Bush's Depressing Goodbye Party: One Staffer Gets Job At Abercrombie
Washington DC's social scene is in full swing this weekend, with events and galas and fetes and soirees and makeout sessions between Christopher Hitchens and Andrew Sullivan. It's a level of excitement that Washington only occasionally sees. But it's not just the inauguration of Barack Obama that people are celebrating -- it's also the end of the Bush administration, and Sunday night, President Bush and his friends celebrated the end of his term with a party of their own at Glen Echo Park. Slate went, for some reason, and their account makes the whole thing sound like the most depressing event in the world.
The party, dubbed "Crossing the Finish Line" and held in the park's giant Spanish Ballroom, was organized by outgoing White House Chief of Staff Josh Bolten and his predecessor, Andy Card.
The venue had been somewhat controversial, according to attendees. There was no heating, so a lot of bodies were needed. "Due to the historic nature of the venue, there are limitations on what can be done in terms of climate control," the hosts warned in an e-mail. "DO: Wear layers and coats. DON'T: Dress like you're going to Gold Cup or Smith Point."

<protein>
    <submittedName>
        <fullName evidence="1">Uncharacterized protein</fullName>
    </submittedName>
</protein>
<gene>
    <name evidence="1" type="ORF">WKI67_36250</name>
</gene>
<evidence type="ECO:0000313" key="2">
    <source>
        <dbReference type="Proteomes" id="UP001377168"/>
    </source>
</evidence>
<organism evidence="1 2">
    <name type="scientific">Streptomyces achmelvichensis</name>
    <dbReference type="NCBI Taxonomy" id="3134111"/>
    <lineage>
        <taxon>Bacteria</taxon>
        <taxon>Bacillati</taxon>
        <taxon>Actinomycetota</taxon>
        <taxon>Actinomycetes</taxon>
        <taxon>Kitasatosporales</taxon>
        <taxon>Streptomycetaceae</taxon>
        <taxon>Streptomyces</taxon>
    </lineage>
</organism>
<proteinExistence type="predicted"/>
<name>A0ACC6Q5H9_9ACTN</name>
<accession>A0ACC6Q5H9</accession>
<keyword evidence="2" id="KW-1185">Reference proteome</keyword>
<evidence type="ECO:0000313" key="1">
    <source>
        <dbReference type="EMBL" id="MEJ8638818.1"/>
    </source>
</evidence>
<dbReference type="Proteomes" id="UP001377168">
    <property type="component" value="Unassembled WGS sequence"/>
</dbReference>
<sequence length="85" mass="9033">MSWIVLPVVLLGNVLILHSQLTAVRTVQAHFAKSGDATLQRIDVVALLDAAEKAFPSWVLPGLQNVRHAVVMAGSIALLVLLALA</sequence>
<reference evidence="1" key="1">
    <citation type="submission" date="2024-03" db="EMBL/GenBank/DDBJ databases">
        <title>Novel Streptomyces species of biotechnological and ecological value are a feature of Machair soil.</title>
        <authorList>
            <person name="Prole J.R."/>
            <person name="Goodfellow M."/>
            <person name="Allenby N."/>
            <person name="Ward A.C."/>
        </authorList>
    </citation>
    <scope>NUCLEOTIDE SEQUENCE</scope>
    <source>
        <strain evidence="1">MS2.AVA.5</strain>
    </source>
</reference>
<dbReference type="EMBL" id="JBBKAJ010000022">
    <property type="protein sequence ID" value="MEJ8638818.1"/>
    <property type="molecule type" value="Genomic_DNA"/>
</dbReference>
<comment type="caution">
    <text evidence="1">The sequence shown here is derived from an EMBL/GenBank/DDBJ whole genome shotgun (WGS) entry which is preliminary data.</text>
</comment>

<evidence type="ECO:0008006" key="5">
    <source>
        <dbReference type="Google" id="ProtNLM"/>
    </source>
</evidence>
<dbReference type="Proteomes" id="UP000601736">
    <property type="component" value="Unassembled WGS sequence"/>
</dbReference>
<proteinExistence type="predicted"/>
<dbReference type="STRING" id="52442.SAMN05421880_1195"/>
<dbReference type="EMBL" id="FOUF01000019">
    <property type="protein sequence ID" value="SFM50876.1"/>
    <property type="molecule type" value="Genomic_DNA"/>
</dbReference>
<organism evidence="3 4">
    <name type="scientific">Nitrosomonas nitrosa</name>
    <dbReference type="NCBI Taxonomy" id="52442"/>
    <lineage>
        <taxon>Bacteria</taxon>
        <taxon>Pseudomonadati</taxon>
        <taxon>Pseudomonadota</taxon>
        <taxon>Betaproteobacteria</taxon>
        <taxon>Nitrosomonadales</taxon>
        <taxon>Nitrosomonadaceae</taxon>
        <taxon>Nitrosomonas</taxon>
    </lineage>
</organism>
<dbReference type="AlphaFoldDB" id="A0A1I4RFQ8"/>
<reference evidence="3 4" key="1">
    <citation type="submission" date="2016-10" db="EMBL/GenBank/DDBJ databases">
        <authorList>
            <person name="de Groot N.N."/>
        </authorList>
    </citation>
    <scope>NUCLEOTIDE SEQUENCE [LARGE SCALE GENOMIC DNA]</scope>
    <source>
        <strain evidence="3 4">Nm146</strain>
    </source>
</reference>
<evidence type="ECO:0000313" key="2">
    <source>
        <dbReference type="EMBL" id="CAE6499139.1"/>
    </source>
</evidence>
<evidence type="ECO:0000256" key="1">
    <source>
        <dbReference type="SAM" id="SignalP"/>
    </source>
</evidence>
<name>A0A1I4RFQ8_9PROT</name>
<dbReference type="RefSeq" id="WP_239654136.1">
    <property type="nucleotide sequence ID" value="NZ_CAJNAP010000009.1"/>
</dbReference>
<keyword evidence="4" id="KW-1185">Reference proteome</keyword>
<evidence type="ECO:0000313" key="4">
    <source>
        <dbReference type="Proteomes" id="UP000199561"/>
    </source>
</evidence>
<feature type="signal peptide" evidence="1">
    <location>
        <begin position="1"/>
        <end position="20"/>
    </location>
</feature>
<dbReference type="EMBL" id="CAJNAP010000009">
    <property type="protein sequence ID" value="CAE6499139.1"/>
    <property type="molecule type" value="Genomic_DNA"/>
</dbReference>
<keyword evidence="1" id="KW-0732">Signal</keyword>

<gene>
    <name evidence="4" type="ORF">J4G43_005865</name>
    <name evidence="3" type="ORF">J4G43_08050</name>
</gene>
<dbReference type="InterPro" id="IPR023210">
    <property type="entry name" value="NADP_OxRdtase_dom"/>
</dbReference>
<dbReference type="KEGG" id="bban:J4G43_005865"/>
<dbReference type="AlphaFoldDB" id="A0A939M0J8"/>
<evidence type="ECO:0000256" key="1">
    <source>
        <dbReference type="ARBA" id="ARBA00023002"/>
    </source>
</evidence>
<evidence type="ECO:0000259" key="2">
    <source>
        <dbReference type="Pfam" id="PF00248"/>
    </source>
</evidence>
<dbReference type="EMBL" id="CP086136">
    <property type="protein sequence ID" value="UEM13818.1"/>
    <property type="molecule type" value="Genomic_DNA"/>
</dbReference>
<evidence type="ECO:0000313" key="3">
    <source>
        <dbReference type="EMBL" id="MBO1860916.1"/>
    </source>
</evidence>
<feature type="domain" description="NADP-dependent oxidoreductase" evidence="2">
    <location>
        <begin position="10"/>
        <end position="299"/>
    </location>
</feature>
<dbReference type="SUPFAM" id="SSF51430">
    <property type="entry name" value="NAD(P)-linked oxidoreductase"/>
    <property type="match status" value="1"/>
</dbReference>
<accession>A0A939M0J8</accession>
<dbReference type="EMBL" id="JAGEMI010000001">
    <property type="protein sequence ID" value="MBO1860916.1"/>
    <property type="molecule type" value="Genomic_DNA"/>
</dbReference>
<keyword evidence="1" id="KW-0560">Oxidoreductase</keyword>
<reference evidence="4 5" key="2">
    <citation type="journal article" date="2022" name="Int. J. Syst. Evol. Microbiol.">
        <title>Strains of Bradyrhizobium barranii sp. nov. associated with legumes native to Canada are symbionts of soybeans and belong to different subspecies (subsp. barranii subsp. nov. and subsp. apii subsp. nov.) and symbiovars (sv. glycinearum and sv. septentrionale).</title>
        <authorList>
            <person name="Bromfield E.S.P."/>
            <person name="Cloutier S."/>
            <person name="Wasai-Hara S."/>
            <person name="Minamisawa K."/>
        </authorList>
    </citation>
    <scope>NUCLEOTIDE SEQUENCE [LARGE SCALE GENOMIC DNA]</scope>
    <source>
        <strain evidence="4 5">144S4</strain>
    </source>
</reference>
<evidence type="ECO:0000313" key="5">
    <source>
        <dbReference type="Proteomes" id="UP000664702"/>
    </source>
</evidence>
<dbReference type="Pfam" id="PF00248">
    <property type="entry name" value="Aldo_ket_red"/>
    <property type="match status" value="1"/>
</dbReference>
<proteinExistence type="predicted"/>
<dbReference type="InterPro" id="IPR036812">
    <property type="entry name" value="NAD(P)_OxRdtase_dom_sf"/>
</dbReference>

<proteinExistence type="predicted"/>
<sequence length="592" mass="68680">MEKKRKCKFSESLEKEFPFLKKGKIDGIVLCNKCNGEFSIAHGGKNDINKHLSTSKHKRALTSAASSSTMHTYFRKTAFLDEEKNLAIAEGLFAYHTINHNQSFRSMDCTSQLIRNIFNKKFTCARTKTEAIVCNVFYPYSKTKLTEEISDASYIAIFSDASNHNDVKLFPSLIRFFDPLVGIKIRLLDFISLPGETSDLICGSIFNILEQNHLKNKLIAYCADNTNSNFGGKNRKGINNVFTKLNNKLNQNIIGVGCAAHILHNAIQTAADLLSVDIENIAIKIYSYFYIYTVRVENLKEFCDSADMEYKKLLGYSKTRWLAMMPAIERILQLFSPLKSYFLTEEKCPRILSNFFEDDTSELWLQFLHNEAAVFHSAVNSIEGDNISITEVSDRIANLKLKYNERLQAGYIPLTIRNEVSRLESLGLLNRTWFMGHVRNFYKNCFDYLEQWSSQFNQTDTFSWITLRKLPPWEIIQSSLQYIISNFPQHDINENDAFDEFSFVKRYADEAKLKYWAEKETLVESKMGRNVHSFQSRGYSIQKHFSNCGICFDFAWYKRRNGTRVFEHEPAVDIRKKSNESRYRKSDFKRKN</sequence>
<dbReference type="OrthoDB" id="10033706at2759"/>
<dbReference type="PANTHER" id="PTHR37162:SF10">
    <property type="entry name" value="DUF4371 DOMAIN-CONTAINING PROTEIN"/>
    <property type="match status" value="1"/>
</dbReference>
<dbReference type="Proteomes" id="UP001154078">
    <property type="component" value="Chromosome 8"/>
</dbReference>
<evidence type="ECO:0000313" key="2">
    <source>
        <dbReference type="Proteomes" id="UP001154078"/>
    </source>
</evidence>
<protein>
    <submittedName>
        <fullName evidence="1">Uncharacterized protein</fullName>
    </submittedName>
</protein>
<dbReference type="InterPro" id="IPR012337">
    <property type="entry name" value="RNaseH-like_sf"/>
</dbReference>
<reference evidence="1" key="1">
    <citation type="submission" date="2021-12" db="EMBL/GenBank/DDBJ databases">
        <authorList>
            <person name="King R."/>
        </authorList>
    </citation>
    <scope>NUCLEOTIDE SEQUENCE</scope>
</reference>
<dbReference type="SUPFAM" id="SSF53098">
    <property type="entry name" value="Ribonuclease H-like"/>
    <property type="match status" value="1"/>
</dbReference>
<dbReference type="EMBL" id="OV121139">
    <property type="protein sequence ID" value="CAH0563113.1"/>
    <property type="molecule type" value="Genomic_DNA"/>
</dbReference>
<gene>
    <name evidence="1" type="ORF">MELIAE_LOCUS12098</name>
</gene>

Apparently some of the more climate-controlled venues had been taken. "There weren't a lot [of places] available," said Card. "There weren't a lot of bands available, either."
So, basically, everyone was rubbing against each other for warmth and totally unemployed. Just contemplate the multitudes that are contained in this single depressing sentence: "One outgoing Treasury employee had already landed a job as a manager at Abercrombie & Fitch." The Great Gatsby could have ended with that line.
Anyway, there they all mingled, freezing their asses off, as Karl Rove talked about Twitter, Alberto Gonzalez walked around with a bloodshot eye, and the president mangled some more grammar.
Look, people, if you are out the next two days, and you see these mopes walking all despondent down the street, for God's sake, take them out a plate of canapes or something and call it national service. Then wish them luck at their new jobs, folding on, sweaters against the sale rack, borne back ceaselessly into the past.